Aptiom Promising as Monotherapy for Partial Onset Seizures

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Aptiom Promising as Monotherapy for Partial Onset Seizures
Aptiom Promising as Monotherapy for Partial Onset Seizures

WASHINGTON — For patients with partial onset seizures who were not responding to existing treatment with one to two existing antiepileptic drugs, monotherapy with once-daily eslicarbazepine acetate (ESL) resulted in better seizure-related exit rates and improved quality-of-life scores, findings from several studies indicate.

Eslicarbazepine acetate (Aptiom, Sunovion) is currently indicated as an add-on therapy for patients with partial onset seizures, but data presented at the American Academy of Neurology 2015 meeting suggests it may offer advantages as monotherapy.

“Partial onset seizures affect more than 2 million people in the United States, yet about 30% of these patients do not have their seizures controlled,” said Fred Grossman, DO, FAPA,  head of Global Clinical Development and Medical Affairs at Sunovion. “We see significant differences between patients who are on monotherapy and those on multiple antiepileptic drugs [AEDs] in terms of quality of life. This is a significant unmet medical need.”

In a poster session, researchers presented data on the safety and efficacy of ESL after conversion as an adjunctive therapy to monotherapy in two identically designed phase-3 studies.

Overall, 332 adult patients who weren't responding to treatment with up one to two AEDs were enrolled. The data presented were from two 18-week double-blind, randomized phase-3 conversion-to-monotherapy studies in to evaluate the efficacy and safety of once-daily ESL 1,200 mg or 1,600 mg.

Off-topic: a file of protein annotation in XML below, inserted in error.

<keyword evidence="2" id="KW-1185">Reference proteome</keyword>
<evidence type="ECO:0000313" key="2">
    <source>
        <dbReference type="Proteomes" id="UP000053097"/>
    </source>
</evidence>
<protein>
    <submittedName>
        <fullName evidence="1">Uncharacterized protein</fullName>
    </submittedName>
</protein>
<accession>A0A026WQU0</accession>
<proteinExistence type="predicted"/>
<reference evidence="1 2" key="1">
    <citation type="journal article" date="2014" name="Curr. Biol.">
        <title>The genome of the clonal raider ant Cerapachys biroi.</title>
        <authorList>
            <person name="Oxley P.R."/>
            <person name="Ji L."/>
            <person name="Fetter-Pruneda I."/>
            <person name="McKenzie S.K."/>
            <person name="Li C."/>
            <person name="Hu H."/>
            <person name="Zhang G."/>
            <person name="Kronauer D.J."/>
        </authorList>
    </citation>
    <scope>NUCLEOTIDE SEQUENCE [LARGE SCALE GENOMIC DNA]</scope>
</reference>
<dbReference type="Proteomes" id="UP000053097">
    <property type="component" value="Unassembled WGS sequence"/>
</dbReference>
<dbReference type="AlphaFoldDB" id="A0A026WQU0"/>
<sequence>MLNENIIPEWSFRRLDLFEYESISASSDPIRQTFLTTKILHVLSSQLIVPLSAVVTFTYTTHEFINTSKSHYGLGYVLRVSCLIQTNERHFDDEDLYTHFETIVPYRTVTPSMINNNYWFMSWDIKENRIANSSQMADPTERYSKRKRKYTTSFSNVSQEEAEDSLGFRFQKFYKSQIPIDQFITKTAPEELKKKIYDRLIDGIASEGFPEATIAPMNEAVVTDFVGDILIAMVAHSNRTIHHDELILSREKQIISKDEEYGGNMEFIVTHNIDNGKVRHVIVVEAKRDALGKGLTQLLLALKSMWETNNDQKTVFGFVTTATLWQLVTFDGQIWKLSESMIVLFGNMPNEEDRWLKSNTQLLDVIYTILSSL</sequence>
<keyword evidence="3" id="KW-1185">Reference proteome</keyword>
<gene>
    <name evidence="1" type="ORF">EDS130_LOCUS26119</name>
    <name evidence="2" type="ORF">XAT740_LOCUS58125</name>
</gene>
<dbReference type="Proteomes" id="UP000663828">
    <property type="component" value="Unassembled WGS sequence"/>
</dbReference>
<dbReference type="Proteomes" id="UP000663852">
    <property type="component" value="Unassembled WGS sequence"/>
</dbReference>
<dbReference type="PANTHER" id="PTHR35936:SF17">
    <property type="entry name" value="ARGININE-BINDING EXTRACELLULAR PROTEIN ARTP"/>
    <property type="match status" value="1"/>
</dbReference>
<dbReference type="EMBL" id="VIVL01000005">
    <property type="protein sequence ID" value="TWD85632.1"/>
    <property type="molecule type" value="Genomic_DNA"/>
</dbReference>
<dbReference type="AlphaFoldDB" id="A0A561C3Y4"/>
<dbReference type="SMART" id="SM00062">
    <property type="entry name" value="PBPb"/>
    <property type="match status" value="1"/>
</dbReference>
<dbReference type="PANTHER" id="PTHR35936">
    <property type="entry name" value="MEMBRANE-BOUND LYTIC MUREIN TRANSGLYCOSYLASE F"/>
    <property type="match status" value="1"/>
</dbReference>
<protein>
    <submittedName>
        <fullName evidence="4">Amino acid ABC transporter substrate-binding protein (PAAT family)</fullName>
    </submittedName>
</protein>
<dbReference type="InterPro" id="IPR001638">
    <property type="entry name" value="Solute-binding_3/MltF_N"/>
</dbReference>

Estimated seizure-related exit rates, which signify worsening condition, were 30.8% (95% CI: 23.0-40.5%) in the ESL 1,200 mg group, and 20.6% (95% CI: 15.6-26.8%) in the ESL 1,600 mg group — both less than the lower limit of the prediction interval calculated from the historical control (65.3%), the researchers found.

“Data from our monotherapy clinical trials build upon the established efficacy and safety of [ESL] adjunctive treatment and may provide a potential new option for patients with epilepsy who could benefit from monotherapy,” Grossman said.

A supplemental new drug application to expand ESL's indication from adjunctive to monotherapy is currently under review with the FDA.

Additional ESL mono therapy data were presented as part of two separate poster sessions at meeting, covering topics including improved quality of life and depressive symptoms and lower abuse potential.

References

  1. Pazdera L et al. #P1.250. “Eslicarbazepine Acetate (ESL) Monotherapy in Adults with Partial-Onset Seizures (POS): an Analysis of Pooled Data from Two Phase III Studies, with Use of a Historical Control.”
  2. Gilliam F et al. #P1.234. “Changes in Quality of Life (QoL) and Depressive Symptoms in a Long-term Open-label Extension (OLE) of Eslicarbazepine Acetate (ESL) Monotherapy Studies in Adults with Refractory Partial-onset Seizures (POS).”
  3. Gidal B et al. #P1.233. “Abuse Potential of Antiepileptic Drugs: a Review Using the VigiBaseTM Pharmacovigilance Database.”

All presented at: AAN 2015. April 18-25, 2015; Washington, D.C.

Disclosures: The Sunovion Pharmaceuticals Inc. provided funding for the studies.

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